Care orders: permanence provisions

Part of Children and Social Work Bill [Lords] – in a Public Bill Committee am 11:30 am ar 15 Rhagfyr 2016.

Danfonwch hysbysiad imi am ddadleuon fel hyn

Photo of Edward Timpson Edward Timpson Minister of State (Education) 11:30, 15 Rhagfyr 2016

It is a pleasure to serve under your chairmanship, Mrs Main. We are all sad that Mr Wilson is not with us today, but we all agree that you are a fantastic and exemplary replacement.

Clause 8 will expand the factors that courts must consider when deciding whether to make a care order in respect of a child, and it will ensure that consideration is given to the impact on a child of any harm they have suffered or may be likely to suffer; the child’s current and future needs, including any needs arising from that impact; and the way in which the long-term plan for the upbringing of the child will meet those needs. Those are all key considerations when courts are deciding whether to place a child in authority care and are considering all the permanence options available.

The family is, of course, the most important building block in a child’s life—every child deserves a loving, stable family—but it is important that we find children who cannot live with their birth parents permanent new homes without unnecessary delay. It is common knowledge that children who enter care are particularly vulnerable, often having experienced abuse, neglect and disruption—experiences that can have a significant detrimental effect. That means such children have additional needs now and later in life, something I know all too well from my own family.

Research confirms that these children need quality care and stability, in particular, in order to secure their future chances in life. However, there is concern that, at present, those factors are not always at the forefront of decision makers’ minds and, consequently, some children may be missing out on placements that would be right for them.

The Department’s review of special guardianship orders in December 2015 found that potentially risky placements were being accepted. For example, in some cases special guardianship orders were being awarded with a supervision order because of reservations about the guardian’s ability to care for the child in the long term. That was never the intention when the Children Act 1989 was introduced, so clause 8 seeks to ensure that courts also consider the individual needs of the child now and in the long term, particularly in light of any abuse or neglect that they have suffered, and assess how well the proposed placement will meet those needs.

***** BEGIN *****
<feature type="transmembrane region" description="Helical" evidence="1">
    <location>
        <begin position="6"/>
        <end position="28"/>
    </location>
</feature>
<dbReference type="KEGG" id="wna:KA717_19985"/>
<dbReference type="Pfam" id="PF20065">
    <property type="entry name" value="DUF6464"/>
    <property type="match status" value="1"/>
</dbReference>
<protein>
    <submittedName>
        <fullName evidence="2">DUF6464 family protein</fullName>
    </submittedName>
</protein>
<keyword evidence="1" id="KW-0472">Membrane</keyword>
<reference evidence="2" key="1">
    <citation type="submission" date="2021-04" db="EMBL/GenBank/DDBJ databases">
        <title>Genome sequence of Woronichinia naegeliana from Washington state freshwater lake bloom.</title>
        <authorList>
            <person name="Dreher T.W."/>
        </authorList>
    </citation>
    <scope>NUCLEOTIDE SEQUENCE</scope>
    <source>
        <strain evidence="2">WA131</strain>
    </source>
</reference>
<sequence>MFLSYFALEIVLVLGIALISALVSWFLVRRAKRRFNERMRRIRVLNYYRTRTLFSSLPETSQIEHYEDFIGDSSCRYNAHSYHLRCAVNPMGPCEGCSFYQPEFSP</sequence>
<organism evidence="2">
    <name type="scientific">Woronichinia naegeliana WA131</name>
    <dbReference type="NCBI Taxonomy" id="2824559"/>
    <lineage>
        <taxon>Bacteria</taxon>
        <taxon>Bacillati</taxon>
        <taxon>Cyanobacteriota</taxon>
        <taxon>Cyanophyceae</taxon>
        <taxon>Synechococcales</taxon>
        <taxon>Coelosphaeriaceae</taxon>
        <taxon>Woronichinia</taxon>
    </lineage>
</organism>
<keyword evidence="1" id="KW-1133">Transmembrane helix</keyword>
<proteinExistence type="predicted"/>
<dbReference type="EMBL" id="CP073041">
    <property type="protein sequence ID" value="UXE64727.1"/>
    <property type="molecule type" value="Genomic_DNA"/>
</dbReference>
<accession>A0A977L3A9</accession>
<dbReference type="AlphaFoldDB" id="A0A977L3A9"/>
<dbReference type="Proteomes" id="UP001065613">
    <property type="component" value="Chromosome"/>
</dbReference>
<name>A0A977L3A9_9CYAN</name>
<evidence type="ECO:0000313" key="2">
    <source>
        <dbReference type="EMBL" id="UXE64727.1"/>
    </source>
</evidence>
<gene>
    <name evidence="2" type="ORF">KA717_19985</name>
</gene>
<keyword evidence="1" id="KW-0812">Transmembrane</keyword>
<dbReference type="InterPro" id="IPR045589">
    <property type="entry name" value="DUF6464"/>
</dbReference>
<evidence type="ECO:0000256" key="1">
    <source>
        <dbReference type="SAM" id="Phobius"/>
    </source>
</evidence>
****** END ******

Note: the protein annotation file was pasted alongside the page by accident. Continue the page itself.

By ensuring that information about children’s current and long-term needs is made available when key decisions are taken, we aim to ensure that the best placement option is pursued in every case—in other words, the placement that is most likely to meet a child’s needs throughout their childhood. Those working with children in this area support the clause. Andy Elvin, the chief executive of the Adolescent and Children’s Trust—TACT—the UK’s largest fostering and adoption charity, has said:

“All of this is eminently sensible. In practical terms it will raise the evidential bar for all care planning.

The biggest impact, rightly, will be on special guardianship order assessments. The logic of this is that these will have to move to be on a par with fostering assessments. The court is being asked to make a decision that will last not only the child’s minority, but impact the rest of their life.”

Dr Carol Homden, the chief executive of Coram, has said:

“Recent research shows that many people underestimate the significance of harm that all too many children experience before coming into care. Therefore, we particularly welcome that this Bill calls courts and local authorities to focus on the impact of any harm a child has previously suffered and their life-long future needs when making decisions about their care.”

These are clearly important measures that have the strong support of those outside the House.